Stunning photos show the sultry days at Brooklyn’s Empire Rollerdrome in 1980 as young New Yorkers twirled across maple floorboards to the beat of disco music
- Empire Rollerdrome has been located in Crown Heights, Brooklyn, for 66 years. In the 1970s it spawned the disco rollercoaster movement that spread across the United States
- Photographer Patrick DiBannano captured a night at the Rollerdrome in 1980
In 1980, a photographer was sent into the depths of Brooklyn to document the cultural phenomenon that takes place at night in the 36,000-square-foot warehouse of a building.
Patrick DiBannano, who worked for Forbes, drove his cameras to the Crown Heights neighborhood, just around the corner from where Dodgers Ebbets Field once stood, slipped into the crowd at the Empire Rollerdrome and began filming.
There he captured the latest sensation to take the city by storm: New Yorkers young and old twirling across maple floorboards, dancing on roller skates to the beats of disco under a marquee announcing that they were in the “birthplace of roller disco.”
Founded in 1941, Empire Rollerdrome has spent 40 years at the cutting edge of music and dance. The rink’s first sound system was purchased and reused from the 1939 World’s Fair, and by the late 1950s the owners had started state figure skating, bringing widespread attention to the art of skate dancing, according to Another magazine.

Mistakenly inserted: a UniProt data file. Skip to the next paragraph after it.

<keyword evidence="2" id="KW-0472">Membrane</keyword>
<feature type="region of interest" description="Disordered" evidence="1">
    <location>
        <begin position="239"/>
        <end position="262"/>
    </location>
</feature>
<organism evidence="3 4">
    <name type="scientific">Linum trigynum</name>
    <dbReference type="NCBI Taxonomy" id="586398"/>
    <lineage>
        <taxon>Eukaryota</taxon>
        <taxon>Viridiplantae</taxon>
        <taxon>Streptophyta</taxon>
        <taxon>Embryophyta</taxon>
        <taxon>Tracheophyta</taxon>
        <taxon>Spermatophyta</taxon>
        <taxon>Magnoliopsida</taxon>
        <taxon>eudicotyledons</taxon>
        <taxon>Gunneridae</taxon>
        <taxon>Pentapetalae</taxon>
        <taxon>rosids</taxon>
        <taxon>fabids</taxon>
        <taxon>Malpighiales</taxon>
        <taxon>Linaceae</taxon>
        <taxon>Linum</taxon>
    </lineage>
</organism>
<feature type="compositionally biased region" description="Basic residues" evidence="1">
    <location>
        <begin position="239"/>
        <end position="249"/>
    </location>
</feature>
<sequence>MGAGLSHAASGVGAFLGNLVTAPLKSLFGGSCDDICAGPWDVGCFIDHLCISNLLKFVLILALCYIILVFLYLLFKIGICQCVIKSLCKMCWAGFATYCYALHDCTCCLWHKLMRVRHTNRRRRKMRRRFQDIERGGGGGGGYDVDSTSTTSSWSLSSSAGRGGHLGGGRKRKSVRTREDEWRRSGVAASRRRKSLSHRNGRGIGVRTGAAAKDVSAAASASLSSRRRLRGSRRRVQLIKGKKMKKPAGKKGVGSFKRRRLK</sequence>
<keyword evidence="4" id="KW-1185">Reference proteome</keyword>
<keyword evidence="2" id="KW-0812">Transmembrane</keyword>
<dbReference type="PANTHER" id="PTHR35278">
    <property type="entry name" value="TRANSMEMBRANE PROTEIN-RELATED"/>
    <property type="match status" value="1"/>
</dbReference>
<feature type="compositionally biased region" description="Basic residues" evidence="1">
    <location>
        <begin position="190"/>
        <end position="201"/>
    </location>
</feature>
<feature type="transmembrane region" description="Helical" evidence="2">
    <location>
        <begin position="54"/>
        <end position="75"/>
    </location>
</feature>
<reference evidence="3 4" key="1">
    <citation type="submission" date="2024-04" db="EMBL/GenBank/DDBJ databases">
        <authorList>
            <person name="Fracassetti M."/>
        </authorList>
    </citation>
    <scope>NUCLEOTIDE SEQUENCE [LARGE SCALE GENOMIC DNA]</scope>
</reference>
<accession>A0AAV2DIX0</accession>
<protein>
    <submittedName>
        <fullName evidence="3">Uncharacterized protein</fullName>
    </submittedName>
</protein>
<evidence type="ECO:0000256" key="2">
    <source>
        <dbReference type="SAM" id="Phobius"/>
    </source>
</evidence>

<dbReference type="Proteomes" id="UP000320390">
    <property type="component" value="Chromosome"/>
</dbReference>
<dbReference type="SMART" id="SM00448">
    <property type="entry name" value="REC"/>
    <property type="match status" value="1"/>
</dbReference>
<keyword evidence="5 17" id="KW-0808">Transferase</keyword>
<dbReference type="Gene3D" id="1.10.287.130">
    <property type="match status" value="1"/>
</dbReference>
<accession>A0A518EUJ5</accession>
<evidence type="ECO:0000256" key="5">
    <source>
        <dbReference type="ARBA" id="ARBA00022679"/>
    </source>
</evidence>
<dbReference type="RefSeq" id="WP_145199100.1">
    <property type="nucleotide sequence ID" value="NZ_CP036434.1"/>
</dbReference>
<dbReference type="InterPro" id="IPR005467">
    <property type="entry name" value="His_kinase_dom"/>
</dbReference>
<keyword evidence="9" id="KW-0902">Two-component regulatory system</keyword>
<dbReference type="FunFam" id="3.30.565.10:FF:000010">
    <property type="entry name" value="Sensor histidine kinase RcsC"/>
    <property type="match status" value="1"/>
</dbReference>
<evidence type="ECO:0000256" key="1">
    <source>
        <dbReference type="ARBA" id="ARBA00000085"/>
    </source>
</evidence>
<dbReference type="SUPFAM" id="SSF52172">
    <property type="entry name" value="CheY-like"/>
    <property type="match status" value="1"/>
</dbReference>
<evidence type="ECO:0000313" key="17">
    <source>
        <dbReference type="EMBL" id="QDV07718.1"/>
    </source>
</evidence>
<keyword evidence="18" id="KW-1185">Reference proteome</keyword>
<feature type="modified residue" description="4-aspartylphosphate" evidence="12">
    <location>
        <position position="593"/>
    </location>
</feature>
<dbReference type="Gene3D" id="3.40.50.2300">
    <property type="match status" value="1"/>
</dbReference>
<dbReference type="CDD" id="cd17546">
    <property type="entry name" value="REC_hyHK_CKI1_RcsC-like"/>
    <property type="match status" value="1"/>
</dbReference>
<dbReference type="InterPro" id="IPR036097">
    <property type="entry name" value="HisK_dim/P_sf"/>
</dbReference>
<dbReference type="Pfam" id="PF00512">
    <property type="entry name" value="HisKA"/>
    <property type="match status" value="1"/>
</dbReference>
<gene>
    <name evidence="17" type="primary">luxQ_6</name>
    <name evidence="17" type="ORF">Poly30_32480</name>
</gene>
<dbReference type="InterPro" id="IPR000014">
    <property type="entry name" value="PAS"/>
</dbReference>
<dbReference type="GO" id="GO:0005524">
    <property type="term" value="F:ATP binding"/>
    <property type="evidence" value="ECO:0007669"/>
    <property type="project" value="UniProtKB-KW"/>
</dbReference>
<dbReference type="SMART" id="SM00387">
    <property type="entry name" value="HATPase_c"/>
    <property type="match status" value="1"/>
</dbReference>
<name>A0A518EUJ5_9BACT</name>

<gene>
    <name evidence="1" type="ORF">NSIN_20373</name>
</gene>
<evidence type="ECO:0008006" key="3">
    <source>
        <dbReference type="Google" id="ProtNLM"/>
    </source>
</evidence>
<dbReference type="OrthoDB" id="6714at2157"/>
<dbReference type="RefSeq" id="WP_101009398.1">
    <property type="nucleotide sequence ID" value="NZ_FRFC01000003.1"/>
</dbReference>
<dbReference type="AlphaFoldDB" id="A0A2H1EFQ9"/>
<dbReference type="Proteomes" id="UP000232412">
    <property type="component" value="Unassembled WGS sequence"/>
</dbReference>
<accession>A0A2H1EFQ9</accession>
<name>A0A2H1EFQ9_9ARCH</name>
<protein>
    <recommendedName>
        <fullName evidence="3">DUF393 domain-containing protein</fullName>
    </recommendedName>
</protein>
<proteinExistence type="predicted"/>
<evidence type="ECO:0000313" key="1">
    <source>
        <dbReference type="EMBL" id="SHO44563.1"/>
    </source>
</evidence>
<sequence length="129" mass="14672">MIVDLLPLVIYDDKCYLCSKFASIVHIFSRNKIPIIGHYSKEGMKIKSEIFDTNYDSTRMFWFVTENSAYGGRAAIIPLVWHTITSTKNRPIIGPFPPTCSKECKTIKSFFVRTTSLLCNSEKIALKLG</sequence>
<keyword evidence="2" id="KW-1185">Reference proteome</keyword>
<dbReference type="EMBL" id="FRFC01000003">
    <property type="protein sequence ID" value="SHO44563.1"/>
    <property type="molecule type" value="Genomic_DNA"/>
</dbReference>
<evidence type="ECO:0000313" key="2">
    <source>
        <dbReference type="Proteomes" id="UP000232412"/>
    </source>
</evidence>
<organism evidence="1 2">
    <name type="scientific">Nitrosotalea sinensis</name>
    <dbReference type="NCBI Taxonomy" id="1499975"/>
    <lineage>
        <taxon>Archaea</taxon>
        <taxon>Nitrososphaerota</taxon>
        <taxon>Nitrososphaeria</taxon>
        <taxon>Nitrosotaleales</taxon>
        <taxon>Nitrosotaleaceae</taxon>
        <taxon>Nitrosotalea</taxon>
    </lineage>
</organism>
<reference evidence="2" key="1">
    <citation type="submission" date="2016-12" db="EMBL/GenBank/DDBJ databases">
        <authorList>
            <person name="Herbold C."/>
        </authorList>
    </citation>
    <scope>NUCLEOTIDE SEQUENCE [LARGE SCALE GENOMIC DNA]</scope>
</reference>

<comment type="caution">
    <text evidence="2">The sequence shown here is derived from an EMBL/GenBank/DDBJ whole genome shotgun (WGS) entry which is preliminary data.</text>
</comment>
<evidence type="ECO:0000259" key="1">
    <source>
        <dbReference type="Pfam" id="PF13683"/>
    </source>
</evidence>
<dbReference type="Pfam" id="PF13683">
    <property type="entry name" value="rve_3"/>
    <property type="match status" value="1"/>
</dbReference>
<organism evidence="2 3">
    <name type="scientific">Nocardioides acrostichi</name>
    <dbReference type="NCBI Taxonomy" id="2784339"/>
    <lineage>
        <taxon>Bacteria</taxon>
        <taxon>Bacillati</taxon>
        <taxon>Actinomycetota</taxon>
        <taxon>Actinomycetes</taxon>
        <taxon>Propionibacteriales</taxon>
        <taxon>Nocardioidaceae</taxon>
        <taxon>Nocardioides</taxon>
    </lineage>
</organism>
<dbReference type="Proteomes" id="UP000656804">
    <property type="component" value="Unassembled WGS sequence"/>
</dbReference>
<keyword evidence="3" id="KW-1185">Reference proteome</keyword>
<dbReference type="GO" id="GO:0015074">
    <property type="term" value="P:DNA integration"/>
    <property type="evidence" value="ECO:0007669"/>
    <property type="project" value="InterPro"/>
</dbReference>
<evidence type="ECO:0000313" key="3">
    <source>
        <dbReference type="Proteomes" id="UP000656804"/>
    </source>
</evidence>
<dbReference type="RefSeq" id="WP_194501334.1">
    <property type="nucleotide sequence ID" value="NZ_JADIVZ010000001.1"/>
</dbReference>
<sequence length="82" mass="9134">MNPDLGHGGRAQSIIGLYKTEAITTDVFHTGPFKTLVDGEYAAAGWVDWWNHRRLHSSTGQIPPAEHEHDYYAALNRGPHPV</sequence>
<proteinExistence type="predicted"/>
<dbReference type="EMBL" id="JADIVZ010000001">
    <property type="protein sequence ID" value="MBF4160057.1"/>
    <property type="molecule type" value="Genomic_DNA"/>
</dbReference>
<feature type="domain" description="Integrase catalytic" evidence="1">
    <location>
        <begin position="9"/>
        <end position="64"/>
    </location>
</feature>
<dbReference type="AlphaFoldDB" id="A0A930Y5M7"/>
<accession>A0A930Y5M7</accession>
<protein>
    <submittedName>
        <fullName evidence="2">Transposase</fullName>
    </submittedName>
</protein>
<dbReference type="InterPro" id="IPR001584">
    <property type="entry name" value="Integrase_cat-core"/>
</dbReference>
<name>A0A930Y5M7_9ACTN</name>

By the 1960s, DJs at Rollerdrome were spinning the latest jazz, blues, R&B, and soul tracks while skaters danced and invented signature dances, then 70s disco exploded on the scene at the rink and before long disco watch. all over the country.
But Empire Rollerdrome has always been the home of the action. The designer behind the music at Studio 54 overhauled the Rollerdrome’s sound system, Cher hosted her 1979 disco album release party there, and some Rollerdrome skaters were hired to consult on movie choreography.
“It was my first time in Crown Heights,” Bagnano said of that night in 1980, according to Huck magazine. “As soon as I entered the rink, I was transported to another world and in my element.”
Forbes didn’t end up publishing the story on Rollerdrome, and Pagnano’s photos ended up being forgotten in his files while the arena finally closed its doors in 2007. Now, Rollerdrome memories and Pagnano’s photos have seen the light of day again with the release of the Empire Roller Disco book, a 132-plus-page book featuring the photographer’s footage for an American moment.
A man dressed as a cowboy dances across the boards at Empire Rollerdrome
Released in April, Empire Roller Disco returned to highlight the lost work of Patrick Pagnano
Two men dance on their roller skates in the crowd at the Empire Rollerdrome in 1980
Rollerdrome became the skateboarding and dance capital of disco music in the 1970s and 1980s
A woman slides on her skates at the Empire Rollerdrome in the 1980’s while disco music is playing
A crowd of dancers skate to disco music at the Empire Rollerdrome one night in the 1980’s
A skater takes center stage while dancing at the Empire Rollerdrome in 1980
Two women skate at the Empire Rollerdrome in the 1980’s while disco music is playing
Pagnano was sent to the Rollerdrome by Forbes magazine to document the dance sensation
A woman winds her way across the grounds at the Empire Rollerdrome one night in 1980
The Empire Rollerdrome finally closed its doors in 2007 after opening in 1941